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Route 1 in Saugus and Lynnfield, Massachusetts: a Unique, Irresistible Slice of Americana

Hilltop Steak House, Saugus MAPrince Pizzeria, Saugus MAKowloon Chinese restaurant, Saugus MA

Hilltop Steak House (closed), Prince Pizzeria and the Kowloon in Saugus, Massachusetts

by Eric Hurwitz. Updated 12/19/16.

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Many New England childhoods have been scarred by heartbreaking Boston Red Sox teams, the end of the Larry Bird and Bobby Orr eras, and the closure of the carnival atmospheres at Paragon Park and Pleasure Island. But for me, I was scarred in a most endearing way by the cheesiest, road in America, Route One in Saugus and Lynnfield, MA.

I will never get out of my mind that stupid, orange 50 foot tall dinosaur at the miniature golf course. He always peered over drivers on Route One with the most pathetic smile. It really had no purpose at a miniature golf course. I always thought it would have looked better at a toll booth, or perhaps at a hospital entrance. Regardless, that stupid orange 50 foot tall dinosaur has served as a microcosm of what resides on this famed "slice of Americana" road. Unfortunately, the mini golf course complex will give way to  hotel, restaurant, retail and apartment development. Good news: the orange dinosaur will stay!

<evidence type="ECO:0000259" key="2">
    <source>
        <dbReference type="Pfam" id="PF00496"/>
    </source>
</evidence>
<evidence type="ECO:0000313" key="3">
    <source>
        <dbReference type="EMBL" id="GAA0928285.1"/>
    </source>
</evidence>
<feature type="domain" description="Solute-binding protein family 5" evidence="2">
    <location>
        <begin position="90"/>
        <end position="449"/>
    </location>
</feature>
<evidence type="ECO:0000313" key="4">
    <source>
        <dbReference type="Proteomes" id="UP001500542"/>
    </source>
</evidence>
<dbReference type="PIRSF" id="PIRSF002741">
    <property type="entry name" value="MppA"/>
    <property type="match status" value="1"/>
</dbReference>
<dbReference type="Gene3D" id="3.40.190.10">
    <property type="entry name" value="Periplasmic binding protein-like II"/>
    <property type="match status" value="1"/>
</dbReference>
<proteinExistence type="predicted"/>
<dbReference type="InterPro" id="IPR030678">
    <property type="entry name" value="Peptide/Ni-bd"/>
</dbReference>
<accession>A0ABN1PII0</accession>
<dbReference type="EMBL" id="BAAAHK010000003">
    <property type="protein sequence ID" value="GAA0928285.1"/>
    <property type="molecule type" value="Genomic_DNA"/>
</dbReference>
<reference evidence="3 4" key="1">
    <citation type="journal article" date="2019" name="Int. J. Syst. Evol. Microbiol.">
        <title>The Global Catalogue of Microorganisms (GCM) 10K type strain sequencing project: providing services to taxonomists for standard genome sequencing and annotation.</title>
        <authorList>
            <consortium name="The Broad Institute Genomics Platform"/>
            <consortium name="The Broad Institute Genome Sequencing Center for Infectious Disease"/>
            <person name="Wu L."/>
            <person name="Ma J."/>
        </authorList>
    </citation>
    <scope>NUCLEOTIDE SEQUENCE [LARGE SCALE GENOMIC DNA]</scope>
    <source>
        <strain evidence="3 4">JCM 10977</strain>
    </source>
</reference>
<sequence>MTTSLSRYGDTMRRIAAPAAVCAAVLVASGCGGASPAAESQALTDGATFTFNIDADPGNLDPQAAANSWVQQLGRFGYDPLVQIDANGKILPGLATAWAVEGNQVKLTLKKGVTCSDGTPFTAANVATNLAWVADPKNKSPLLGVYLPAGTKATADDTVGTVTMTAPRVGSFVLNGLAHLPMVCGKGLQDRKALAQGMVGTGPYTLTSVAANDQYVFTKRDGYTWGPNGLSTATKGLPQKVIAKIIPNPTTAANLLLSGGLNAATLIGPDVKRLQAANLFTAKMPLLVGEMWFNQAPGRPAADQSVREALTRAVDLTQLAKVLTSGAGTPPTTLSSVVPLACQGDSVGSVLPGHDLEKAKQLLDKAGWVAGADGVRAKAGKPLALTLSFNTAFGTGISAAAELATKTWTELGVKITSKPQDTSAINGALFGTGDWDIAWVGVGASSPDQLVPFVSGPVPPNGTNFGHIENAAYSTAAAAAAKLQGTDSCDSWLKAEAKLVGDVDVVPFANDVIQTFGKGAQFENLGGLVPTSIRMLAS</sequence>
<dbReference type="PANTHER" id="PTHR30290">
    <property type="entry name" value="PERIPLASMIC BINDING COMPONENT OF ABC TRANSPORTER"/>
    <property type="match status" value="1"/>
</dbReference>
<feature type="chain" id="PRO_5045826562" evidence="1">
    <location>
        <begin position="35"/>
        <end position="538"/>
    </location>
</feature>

Some more favorite memories include:

The Diamond Head Restaurant, now closed, was famous for its huge triangle entrance. The structure was supposed to recreate some sort of Asian architecture, but ended up looking more like a bloated teepee. Inside the staff served food to go along with the MSG. The Diamond Head had a reputation as a breeding ground for future alcoholics, although one could argue that the mountains of MSG had a far more deleterious effect.

Augustine's, also now closed, featured a dear and charming elderly lady in tennis sneakers playing modern pop songs on an organ. I liked when she played keyboard covers of The Rolling Stones. We loved that memory -- so real and heartwarming as her presence warmed up the restaurant. Augustine's had some excellent Italian food and, in the latter years, started featuring a buffet table about five times the size of Rhode Island. Augustine's surprinsingly closed on us when we had begun to enjoy the restaurant more and more.